From the time of Napoleon (1815) the country is a great-dukeness. The Dutch king William I became duke in 1815. In 1831 Luxemburg lost some parts of the country around Arlon and Bastogne to Belgium. From that time it has the present size. After William I also William II and William III (all Dutch kings) were duke of Luxemburg. When William III died in 1890 the Dutch queen Wilhelmina should become his successor. But the constitution of Luxemburg only allowed a man, and not a woman, to be the monarch. So Adolf von Nassau (Adolf I) became duke. In 1905 he was succeeded by Wilhelm IV. Later on, when the constitution was changed also a women became monarch.
Real wars did never happen in the country. In the French-German war of 1870 the country remained neutral. Officially Luxemburg remained also neutral in the First World War of 1914-1918 (with an own government), but it was occupied by Germen troops. In the Second World War of 1940-1945 the country was also occupied by Germany. As we will see later on these wars of the surrounding countries had a great influence to the exploitation of railways of Luxemburg.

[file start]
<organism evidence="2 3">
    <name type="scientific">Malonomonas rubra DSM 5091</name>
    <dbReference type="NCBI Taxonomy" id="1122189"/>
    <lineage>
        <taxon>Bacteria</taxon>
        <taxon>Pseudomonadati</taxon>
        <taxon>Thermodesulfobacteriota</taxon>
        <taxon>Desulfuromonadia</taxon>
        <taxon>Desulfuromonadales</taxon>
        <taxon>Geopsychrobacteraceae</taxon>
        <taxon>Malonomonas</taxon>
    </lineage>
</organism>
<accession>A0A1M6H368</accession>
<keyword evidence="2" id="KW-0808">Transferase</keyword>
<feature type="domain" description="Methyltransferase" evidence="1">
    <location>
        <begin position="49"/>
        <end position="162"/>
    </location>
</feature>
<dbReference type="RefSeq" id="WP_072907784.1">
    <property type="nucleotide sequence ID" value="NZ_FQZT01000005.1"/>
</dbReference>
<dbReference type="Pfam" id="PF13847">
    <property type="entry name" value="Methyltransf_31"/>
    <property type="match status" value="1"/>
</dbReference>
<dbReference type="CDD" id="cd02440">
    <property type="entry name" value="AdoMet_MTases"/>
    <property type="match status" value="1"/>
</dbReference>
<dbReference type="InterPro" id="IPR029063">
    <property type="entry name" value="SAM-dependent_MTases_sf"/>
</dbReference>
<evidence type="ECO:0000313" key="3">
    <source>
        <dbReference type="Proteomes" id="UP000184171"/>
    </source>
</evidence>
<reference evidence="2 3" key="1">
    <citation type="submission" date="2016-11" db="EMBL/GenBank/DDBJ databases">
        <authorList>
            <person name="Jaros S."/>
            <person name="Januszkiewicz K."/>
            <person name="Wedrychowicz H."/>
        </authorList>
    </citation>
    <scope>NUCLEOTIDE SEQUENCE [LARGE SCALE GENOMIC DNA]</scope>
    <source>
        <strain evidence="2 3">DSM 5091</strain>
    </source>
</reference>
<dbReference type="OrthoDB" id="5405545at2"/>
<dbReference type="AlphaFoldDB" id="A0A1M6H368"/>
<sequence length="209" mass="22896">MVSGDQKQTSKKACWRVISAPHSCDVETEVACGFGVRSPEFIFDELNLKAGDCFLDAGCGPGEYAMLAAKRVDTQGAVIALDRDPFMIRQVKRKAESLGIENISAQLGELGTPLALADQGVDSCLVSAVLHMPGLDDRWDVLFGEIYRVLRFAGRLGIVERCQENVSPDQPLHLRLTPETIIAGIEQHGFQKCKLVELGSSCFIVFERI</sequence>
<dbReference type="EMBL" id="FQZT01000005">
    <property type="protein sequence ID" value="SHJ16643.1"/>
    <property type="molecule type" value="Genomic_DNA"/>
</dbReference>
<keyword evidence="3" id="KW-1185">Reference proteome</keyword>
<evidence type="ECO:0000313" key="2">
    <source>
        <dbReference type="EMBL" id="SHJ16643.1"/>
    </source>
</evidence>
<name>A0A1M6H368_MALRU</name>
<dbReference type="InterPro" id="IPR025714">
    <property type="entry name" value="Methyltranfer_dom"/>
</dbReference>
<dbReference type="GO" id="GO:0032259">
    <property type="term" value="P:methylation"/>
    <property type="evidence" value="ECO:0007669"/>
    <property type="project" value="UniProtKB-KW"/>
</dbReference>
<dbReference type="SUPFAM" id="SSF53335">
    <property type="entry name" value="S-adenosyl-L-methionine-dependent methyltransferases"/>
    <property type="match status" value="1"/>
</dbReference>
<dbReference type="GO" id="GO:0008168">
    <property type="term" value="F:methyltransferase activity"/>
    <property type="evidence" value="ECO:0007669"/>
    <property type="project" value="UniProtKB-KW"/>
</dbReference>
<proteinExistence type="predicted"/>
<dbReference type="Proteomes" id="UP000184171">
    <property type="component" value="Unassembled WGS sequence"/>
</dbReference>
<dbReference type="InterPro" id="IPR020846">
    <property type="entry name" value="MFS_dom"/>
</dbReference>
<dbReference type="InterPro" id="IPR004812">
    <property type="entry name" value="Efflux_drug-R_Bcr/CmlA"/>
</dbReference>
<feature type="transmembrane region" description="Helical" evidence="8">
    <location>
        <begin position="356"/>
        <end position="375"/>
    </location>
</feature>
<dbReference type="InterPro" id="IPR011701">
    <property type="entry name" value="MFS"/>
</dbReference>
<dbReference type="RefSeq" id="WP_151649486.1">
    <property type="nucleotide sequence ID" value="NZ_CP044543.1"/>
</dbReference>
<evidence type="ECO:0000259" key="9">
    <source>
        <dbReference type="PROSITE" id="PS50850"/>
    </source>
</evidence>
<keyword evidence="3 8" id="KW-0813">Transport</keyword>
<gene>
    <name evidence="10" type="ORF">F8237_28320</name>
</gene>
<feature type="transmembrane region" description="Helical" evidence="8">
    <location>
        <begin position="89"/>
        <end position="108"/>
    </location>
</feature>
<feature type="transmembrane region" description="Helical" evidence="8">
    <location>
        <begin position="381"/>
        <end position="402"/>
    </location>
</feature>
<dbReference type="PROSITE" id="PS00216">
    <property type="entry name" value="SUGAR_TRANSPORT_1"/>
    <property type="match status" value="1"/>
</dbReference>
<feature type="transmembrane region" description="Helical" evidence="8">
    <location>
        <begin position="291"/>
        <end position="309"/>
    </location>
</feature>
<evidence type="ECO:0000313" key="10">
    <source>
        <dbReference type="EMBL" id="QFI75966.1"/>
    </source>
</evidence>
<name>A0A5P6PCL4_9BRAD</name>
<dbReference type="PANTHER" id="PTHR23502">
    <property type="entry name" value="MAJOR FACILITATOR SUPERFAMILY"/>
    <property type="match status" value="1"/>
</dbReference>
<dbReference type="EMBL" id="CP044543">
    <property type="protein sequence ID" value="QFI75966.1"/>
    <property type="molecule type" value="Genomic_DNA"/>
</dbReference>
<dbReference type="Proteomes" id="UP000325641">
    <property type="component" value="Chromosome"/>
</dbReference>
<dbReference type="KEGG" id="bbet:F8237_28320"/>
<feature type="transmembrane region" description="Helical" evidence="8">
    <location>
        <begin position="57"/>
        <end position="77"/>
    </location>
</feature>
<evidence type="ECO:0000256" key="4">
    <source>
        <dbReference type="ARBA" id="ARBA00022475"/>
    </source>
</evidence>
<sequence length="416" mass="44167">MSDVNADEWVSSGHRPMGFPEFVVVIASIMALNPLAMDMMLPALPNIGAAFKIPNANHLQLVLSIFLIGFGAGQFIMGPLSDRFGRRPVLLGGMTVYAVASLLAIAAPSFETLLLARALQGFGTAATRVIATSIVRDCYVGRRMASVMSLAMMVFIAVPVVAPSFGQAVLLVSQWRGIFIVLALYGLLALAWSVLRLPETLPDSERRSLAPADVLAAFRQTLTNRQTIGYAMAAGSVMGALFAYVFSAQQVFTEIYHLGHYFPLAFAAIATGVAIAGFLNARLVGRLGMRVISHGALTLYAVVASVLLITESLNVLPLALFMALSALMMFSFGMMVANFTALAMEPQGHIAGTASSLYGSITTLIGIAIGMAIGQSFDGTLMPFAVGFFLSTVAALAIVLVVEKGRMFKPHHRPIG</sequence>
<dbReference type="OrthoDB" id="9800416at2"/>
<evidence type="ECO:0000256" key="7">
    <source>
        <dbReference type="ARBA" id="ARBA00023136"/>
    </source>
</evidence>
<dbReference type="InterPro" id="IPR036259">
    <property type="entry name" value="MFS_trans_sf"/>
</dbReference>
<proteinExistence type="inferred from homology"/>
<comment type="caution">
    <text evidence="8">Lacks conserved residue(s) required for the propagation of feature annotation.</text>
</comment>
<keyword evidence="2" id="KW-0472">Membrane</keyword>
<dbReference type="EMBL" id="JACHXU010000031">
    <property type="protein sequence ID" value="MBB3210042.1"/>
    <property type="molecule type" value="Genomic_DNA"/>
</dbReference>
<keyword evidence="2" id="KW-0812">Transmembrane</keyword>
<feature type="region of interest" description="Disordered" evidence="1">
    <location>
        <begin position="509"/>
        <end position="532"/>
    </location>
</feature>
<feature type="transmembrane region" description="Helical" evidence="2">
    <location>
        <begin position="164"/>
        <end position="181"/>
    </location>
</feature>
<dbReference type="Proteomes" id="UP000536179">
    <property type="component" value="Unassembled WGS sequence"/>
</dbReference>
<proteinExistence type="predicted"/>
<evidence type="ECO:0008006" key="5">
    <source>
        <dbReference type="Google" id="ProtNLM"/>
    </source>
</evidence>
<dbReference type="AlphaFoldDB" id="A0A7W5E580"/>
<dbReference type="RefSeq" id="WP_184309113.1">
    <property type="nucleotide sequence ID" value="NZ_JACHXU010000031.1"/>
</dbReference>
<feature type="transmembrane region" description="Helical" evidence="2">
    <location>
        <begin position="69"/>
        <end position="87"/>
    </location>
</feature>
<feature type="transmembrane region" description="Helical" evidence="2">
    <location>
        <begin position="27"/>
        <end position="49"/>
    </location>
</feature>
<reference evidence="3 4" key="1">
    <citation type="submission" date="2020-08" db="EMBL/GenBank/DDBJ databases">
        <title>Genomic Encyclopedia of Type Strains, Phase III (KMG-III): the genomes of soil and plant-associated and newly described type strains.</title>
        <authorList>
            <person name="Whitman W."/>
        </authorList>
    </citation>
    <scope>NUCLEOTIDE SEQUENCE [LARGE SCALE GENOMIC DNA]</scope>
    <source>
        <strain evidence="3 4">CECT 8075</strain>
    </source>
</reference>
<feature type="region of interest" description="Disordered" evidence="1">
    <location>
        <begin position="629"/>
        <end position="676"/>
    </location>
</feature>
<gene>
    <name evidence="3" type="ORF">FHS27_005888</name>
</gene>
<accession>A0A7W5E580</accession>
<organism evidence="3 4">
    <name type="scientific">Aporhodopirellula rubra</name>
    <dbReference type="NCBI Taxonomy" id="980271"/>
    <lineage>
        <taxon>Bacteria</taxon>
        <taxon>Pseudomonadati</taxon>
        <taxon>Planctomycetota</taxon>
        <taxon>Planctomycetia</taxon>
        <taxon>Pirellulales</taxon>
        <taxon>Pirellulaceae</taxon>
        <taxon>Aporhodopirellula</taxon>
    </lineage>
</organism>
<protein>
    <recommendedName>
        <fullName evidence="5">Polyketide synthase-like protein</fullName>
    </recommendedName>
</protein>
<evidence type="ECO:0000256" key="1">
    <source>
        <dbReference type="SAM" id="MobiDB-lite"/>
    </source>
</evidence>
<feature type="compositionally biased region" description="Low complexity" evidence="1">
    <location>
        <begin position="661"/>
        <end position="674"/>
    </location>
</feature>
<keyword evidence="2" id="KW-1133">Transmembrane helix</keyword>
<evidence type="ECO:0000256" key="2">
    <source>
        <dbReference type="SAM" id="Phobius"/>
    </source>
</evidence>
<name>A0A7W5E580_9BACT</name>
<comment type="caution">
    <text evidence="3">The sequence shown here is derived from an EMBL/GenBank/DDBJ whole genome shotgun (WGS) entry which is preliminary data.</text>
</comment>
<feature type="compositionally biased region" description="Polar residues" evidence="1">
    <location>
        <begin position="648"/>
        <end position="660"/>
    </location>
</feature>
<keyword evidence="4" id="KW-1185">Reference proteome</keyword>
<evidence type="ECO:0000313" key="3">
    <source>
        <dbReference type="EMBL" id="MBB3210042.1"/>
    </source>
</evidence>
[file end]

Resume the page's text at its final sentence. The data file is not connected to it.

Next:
Until short there were many treasures of the soil in Luxemburg. In the south iron ore could be found. These areas can be considered as a part of the mining sites in Lotharingen (France) and Saarland (Germany). The winning of iron ore had also a great influence to the railways of the country.
Plans for constructing a railway line in Luxemburg existed already very early. In 1845 an English company asked permission to open several lines in the country with the city of Luxemburg as a central point. But as with many of the plans of these days, the money lacked to realize it.
From Belgium there came more serious plans. A line should be constructed from Brussels over Namur, Arlon to Luxemburg. This line could be extended to Trier in Germany and to Metz in France. The king approved of these plans, but in this case the financials remained the stumbling-block. You should realize that the number of inhabitants in the Ardennes is not so large; the number of travellers would be evenly small.